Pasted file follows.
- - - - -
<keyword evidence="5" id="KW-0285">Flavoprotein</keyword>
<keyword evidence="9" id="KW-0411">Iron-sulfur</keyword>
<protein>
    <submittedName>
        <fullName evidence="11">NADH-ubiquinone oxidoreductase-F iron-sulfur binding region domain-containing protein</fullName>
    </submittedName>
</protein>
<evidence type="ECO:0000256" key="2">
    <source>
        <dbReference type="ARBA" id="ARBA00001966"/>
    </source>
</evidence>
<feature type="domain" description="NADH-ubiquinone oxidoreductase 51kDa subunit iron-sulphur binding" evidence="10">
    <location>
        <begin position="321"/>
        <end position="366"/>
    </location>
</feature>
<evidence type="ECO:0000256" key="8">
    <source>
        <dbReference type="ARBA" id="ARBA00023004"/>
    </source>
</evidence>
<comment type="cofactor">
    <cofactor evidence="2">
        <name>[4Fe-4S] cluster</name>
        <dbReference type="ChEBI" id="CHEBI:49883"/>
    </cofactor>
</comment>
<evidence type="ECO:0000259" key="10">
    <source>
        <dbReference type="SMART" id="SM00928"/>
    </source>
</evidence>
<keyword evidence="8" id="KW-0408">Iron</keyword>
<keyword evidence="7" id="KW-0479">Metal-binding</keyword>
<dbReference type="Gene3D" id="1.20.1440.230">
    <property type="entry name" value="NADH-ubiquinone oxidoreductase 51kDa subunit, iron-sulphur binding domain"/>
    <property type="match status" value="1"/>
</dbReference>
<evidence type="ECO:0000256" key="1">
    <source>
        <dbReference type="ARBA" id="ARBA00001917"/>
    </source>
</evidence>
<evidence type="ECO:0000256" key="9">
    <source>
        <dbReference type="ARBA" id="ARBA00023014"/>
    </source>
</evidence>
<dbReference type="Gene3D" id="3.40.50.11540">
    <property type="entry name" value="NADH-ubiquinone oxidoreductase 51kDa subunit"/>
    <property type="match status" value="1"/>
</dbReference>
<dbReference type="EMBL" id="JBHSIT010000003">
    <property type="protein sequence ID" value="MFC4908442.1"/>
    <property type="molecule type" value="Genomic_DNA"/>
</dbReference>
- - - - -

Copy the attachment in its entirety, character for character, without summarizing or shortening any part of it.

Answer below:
<keyword evidence="5" id="KW-0285">Flavoprotein</keyword>
<keyword evidence="9" id="KW-0411">Iron-sulfur</keyword>
<protein>
    <submittedName>
        <fullName evidence="11">NADH-ubiquinone oxidoreductase-F iron-sulfur binding region domain-containing protein</fullName>
    </submittedName>
</protein>
<evidence type="ECO:0000256" key="2">
    <source>
        <dbReference type="ARBA" id="ARBA00001966"/>
    </source>
</evidence>
<feature type="domain" description="NADH-ubiquinone oxidoreductase 51kDa subunit iron-sulphur binding" evidence="10">
    <location>
        <begin position="321"/>
        <end position="366"/>
    </location>
</feature>
<evidence type="ECO:0000256" key="8">
    <source>
        <dbReference type="ARBA" id="ARBA00023004"/>
    </source>
</evidence>
<comment type="cofactor">
    <cofactor evidence="2">
        <name>[4Fe-4S] cluster</name>
        <dbReference type="ChEBI" id="CHEBI:49883"/>
    </cofactor>
</comment>
<evidence type="ECO:0000259" key="10">
    <source>
        <dbReference type="SMART" id="SM00928"/>
    </source>
</evidence>
<keyword evidence="8" id="KW-0408">Iron</keyword>
<keyword evidence="7" id="KW-0479">Metal-binding</keyword>
<dbReference type="Gene3D" id="1.20.1440.230">
    <property type="entry name" value="NADH-ubiquinone oxidoreductase 51kDa subunit, iron-sulphur binding domain"/>
    <property type="match status" value="1"/>
</dbReference>
<evidence type="ECO:0000256" key="1">
    <source>
        <dbReference type="ARBA" id="ARBA00001917"/>
    </source>
</evidence>
<evidence type="ECO:0000256" key="9">
    <source>
        <dbReference type="ARBA" id="ARBA00023014"/>
    </source>
</evidence>
<dbReference type="Gene3D" id="3.40.50.11540">
    <property type="entry name" value="NADH-ubiquinone oxidoreductase 51kDa subunit"/>
    <property type="match status" value="1"/>
</dbReference>
<dbReference type="EMBL" id="JBHSIT010000003">
    <property type="protein sequence ID" value="MFC4908442.1"/>
    <property type="molecule type" value="Genomic_DNA"/>
</dbReference>